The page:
Fortnight – Day4: Joy #1
The final presidential debate of 2020 was held last evening. I didn’t watch. Couldn’t watch really. Not because I had already dropped my ballot in the box with the County Clerk. More than anything else, I suspected it would be a pretty joyless exchange. Wasn’t interested in more distraction, grievance, dreary argument, spin, grumbling or blaming others.
Joylessness — this is what I anticipated from the debate. I am fatigued by it all. If the follow-up analysis offered by pundits is accurate, I guessed right. Apparently Mr. Biden attempted to tease Mr. Trump about being Abraham Lincoln. The president missed the humor, as he does about many things, especially if his fragile ego is threatened. The reruns from the debate seemed to confirm that even though Mr. Trump seemed to use his “in door voice” more than in the past, he still seemed to offer more vinegar and acid than balm.
Thinking back over the years, to sermons I have preached or talks I have given, I often spoke of joy, laughter, or delight. Why? Well, I think joy, laughter and delight are recurring marks of faithful living. We all face suffering, pain, burdens and betrayals, but at the core of it all, God offers us JOY. Or, as C.S. Lewis puts it “Joy is the serious business of heaven” (Letters to Malcolm: Chiefly on Prayer, p. 93).
Serving as an interim pastor in a couple of congregations that had passed through some challenging times, it was clear that in the face of difficulty, humor can help. Laughter can offer an antidote to despairing. After one wise layperson observed “we have forgotten how to laugh in our parish,” we offered an entire series of sermons entitled “Count it all joy: Faith Crowned with Laughter.” I invited other friends to come and join me in the sermon series and we each shared stories of times joy made a difference in our work. As Steve Allen once put it, “Humor is the social lubricant that helps us get over some of the bad spots.”
I was not attempting to follow the current trend suggesting that worship should be a time of entertainment or avoiding challenging topics. Heaven forbid! Just the opposite, in fact. Humor often is a good way to approach difficult topics. More than three decades ago, in the late 1980s, when a congregation I served made the decision to fully welcome LGBTQ persons, it was the laughter and joy that helped us move forward. It was joy and an ability to delight in the gifts others might share and the abundance already present that offered us hope. We didn’t do it perfectly, but we did act with respect for the variety of beliefs in that church. Someone recently asked, “how did the people in that parish act in such a courageous way?” I didn’t reply, but I know they didn’t act out of courage so much as JOY.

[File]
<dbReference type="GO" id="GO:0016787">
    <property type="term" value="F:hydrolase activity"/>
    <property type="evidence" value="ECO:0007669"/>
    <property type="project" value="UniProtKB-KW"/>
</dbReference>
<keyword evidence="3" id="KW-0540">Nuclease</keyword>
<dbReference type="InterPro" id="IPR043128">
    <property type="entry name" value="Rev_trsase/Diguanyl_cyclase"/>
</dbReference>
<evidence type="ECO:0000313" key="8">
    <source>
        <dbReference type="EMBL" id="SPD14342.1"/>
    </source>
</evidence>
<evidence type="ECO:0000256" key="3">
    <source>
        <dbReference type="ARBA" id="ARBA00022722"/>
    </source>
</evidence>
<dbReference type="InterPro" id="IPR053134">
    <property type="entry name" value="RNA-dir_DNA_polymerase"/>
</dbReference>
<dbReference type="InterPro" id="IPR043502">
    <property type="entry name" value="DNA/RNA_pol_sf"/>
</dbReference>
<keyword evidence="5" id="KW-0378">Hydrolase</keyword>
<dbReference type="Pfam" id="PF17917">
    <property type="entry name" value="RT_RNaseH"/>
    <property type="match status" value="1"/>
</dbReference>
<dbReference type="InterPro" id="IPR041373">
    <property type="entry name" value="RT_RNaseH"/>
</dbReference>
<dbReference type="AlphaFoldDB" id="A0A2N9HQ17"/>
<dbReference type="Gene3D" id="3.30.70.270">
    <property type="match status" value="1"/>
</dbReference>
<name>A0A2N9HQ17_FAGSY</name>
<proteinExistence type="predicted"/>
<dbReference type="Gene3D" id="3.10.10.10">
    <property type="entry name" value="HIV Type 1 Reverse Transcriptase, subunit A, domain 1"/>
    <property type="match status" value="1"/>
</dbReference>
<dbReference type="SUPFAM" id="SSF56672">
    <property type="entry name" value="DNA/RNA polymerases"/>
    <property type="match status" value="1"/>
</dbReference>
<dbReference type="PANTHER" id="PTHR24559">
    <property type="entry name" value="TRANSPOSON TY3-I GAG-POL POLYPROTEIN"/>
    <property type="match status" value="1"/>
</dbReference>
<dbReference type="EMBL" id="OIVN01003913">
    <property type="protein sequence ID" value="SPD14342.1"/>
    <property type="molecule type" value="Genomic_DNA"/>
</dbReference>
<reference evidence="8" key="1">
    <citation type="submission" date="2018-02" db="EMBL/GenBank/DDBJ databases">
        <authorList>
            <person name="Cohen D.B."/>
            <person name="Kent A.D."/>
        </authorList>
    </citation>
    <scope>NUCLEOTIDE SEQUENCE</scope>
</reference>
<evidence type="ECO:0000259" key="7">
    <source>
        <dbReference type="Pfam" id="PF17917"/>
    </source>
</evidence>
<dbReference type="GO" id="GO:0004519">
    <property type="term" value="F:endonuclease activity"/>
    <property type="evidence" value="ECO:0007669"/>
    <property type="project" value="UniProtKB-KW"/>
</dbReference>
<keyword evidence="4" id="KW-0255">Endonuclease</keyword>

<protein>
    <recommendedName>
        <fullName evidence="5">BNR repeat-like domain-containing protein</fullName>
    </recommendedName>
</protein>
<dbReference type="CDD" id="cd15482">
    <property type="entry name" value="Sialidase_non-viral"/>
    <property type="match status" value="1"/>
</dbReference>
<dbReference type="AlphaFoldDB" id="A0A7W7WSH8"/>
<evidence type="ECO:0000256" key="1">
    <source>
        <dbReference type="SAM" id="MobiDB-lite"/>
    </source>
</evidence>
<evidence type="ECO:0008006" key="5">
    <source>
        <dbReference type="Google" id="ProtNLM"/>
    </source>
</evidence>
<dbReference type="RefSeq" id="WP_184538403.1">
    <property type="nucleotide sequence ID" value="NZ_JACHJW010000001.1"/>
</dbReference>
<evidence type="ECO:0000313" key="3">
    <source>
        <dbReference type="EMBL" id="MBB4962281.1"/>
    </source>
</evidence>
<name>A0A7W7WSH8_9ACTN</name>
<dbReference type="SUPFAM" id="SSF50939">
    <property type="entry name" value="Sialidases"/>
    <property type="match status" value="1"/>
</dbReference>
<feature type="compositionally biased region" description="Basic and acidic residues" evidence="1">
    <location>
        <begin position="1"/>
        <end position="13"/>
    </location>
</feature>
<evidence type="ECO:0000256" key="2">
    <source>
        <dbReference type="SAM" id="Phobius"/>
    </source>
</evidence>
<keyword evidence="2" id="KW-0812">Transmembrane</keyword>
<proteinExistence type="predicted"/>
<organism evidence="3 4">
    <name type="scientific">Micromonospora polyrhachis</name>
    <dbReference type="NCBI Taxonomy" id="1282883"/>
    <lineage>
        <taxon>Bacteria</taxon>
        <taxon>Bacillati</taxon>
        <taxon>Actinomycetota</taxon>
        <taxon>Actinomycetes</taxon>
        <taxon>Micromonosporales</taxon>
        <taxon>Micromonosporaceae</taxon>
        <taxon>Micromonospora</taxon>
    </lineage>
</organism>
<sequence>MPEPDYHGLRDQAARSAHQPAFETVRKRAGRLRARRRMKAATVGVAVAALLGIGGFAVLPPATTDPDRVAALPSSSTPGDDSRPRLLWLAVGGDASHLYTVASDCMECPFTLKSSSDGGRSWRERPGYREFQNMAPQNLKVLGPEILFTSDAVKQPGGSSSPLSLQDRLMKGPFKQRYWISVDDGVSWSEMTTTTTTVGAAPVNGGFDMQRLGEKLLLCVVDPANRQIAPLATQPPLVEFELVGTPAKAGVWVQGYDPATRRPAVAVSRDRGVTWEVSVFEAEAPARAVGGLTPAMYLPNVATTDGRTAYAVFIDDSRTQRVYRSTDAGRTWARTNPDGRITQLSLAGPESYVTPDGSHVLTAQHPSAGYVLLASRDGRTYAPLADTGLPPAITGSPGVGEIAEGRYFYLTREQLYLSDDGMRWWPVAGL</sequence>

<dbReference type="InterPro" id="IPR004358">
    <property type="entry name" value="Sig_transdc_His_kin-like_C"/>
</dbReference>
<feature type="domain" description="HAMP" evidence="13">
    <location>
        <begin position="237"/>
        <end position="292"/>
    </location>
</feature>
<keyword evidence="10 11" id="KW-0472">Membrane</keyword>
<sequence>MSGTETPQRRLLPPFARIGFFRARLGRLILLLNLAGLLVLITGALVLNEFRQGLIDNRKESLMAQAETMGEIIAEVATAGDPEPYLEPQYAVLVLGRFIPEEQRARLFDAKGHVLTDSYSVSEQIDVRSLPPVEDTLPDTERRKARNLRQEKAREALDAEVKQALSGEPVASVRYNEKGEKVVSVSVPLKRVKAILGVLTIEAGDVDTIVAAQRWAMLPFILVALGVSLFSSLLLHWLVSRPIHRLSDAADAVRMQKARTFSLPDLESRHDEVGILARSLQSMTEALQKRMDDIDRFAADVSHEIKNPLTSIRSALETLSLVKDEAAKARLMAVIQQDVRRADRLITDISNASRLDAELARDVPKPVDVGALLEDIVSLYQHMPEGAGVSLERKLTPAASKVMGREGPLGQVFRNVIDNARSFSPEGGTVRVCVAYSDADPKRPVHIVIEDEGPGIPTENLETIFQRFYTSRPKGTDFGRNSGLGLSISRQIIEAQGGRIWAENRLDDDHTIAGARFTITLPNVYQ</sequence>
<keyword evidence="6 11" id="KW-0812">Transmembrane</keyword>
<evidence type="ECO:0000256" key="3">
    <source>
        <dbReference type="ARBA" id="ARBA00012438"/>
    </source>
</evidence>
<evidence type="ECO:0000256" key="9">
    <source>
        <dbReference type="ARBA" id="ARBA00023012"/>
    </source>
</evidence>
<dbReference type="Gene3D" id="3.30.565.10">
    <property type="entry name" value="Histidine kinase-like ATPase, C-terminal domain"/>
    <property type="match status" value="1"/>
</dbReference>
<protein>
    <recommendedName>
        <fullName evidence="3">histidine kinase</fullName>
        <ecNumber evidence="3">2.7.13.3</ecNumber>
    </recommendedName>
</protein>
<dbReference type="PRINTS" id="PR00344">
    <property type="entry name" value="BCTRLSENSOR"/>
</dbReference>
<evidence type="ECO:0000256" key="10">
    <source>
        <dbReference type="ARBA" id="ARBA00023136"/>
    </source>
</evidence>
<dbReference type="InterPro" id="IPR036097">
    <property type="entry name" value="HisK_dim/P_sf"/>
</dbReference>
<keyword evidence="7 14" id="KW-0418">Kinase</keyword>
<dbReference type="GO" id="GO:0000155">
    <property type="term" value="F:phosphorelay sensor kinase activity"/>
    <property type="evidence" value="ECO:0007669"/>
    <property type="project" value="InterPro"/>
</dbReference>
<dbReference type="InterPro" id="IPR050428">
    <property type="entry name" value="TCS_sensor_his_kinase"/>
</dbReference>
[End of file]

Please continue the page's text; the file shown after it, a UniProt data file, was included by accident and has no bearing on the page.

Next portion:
Meister Eckhart, the 14th Century mystic said, “God laughs out of an abundance of life, energy and love. I believe in a pleasurable, joyful, laughing God.“
A favorite reflection comes from Wendell Berry’s collection of Sabbath Poems (A Timbered Choir, p. 18).
Whatever is foreseen in joy
Must be lived out from day to day.
Vision held open in the dark
By our ten thousand days of work.
Harvest will fill the barn; for that
The hand must ache, the face must sweat.
And yet no leaf or grain is filled
By work of ours; the field is tilled
And left to grace. That we may reap,
Great work is done while we’re asleep.
When we work well, a Sabbath mood
Rests on our day, and finds it good.
Whatever happens on November 3rd, we have work to do. Our joy must “be lived out from day to day.” It is a relief that there are no more presidential debates to avoid. Now, could someone do something about all of the email, television spots and fliers that seem to appear daily in the mail?
This is my goal for the remainder of this Fortnight of our Nation’s Soul. I will remember the JOY of living as a child of God. I will sing (not in a public choir of course), I will dance a little, I will laugh, read poetry, call friends, encourage persons to vote and give generously to good causes. I will choose to be joyful.